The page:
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The past couple years have seen increasing tension between app developers and app marketplaces like the iOS App Store and Google Play Store. Apple and Google customarily take a 30 percent of all in-app purchases when those apps are hosted on their stores, and a 15 percent cut of any subscription fee.

Today, VentureBeat reports that Netflix, which reportedly generates hundreds of millions of dollars for Apple every year, has formalized a warfront wherein all subscription sign-ups must now go through the Netflix website, rather than through the iOS app. Netflix experimented with this design in certain markets around the world in 2018, and now they'll pulled the lever that makes it global.

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Current Netflix customers who use iTunes billing to subscribe will continue to be charged through that method by default. To check iTunes billing info in iOS, open the App Store app, then tap on your profile picture, then your name, then Subscriptions. You may be prompted to provide your Apple ID password when you tap your profile pic.

Netflix removed the in-app subscription option from the Android version of their app last year, though you may still be getting billed through the Google Play Store.

Why is Netflix removing in-app subscription sign-ups?

When a company takes a significant cut of your revenue to deliver your product to customers, you usually have two choices: Charge more to cover the cost, or eat it in a way that still lets you maintain profitability. But if your app has a lot of competition, raising your fees may not be a viable option. In the case of Netflix, there's a lot of pressure to maintain price parity with rival services like Hulu or Amazon Prime Video.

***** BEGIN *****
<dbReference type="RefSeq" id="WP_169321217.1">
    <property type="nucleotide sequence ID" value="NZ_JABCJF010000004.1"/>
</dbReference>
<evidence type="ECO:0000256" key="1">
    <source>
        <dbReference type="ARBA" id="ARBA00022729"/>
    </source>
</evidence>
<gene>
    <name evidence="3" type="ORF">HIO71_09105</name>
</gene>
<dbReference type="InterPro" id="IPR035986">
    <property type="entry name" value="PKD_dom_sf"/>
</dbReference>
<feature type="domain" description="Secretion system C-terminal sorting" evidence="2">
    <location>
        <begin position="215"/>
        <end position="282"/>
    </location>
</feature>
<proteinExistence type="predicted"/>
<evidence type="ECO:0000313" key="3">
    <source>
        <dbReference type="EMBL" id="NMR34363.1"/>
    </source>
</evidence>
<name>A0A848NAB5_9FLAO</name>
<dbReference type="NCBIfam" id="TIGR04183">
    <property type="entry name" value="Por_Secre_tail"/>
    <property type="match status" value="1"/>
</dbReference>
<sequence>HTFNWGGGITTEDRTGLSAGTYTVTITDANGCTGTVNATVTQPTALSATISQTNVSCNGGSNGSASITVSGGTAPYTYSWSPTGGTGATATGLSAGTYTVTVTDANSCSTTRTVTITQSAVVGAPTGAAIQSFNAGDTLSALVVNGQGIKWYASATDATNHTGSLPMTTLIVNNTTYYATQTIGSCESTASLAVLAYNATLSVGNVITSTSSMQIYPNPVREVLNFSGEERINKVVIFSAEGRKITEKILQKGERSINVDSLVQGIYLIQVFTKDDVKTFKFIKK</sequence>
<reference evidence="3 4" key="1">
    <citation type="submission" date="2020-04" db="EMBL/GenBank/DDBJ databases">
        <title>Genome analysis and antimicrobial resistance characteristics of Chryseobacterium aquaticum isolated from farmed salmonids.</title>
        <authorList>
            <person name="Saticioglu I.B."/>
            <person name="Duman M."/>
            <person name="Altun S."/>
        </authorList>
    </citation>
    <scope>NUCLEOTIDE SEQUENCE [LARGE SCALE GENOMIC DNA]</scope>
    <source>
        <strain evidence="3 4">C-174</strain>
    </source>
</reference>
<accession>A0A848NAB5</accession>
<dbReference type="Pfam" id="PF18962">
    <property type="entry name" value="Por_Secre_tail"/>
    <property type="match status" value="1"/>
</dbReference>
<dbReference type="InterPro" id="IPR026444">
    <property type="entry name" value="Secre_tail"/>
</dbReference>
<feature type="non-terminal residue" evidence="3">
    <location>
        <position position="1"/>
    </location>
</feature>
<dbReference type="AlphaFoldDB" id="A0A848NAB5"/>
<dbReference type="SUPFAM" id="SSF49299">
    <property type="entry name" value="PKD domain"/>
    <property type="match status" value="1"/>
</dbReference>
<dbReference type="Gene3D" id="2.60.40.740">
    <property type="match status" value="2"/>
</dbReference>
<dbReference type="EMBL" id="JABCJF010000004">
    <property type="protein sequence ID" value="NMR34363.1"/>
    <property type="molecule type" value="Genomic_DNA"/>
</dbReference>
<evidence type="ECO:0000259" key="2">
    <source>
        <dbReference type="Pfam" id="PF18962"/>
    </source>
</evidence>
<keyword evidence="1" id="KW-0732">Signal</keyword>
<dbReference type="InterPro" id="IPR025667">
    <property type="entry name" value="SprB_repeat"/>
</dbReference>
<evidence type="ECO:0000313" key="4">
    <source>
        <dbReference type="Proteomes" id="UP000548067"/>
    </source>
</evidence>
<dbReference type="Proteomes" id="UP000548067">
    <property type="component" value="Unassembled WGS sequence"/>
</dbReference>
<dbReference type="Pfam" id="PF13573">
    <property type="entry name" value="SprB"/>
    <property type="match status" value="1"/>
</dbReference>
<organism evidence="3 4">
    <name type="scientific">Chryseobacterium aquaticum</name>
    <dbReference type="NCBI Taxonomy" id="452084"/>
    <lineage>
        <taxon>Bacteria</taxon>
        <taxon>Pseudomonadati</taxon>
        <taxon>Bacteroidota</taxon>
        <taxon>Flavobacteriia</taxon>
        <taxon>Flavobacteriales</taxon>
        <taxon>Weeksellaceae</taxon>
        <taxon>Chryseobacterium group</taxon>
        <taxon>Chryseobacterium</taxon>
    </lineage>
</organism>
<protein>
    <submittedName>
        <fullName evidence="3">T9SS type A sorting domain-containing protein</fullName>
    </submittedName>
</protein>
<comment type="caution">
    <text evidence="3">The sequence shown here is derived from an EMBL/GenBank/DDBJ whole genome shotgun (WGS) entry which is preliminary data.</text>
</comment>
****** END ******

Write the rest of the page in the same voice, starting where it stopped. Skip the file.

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Meanwhile, Google and Apple are the de facto delivery people for Android and iOS, respectively. So you must go through them to get your app in front of potential customers. There's effectively no one else to negotiate with on distribution costs. If you don't go through them, and you don't have a recognizable name, your odds of success are extremely limited.

However, if the store only takes a cut on transactions that occur within the app, then you can get around that with a website-based subscription process. It requires more steps -- and the app store in question may be relying on the weight of this inconvenience -- but if your product is compelling enough, customers may be willing to meet you in the middle.

The additional effort required by Netflix will probably cost it a few customers in 2019, but the net loss may get erased if they can convince enough people to help them bypass Apple's sizeable cut of the action.


  • Netflix has ended in-app subscriptions on iPhones and iPads for new customers. Users who previously signed up this way will continue to be billed through iTunes, but new customers must now go through Netflix's website.
  • Netflix has made this move because Apple takes a 15 percent cut of all subscription fees for apps that are hosted on its App Store, which reportedly costs Netflix hundreds of millions of dollars a year.

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Tom McNamara is a Senior Editor for CNET's Download.com. He mainly covers Windows, mobile and desktop security, games, Google, streaming services, and social media. Tom was also an editor at Maximum PC and IGN, and his work has appeared on CNET, PC Gamer, MSN.com, and Salon.com. He's also unreasonably proud that he's kept the same phone for more than two years.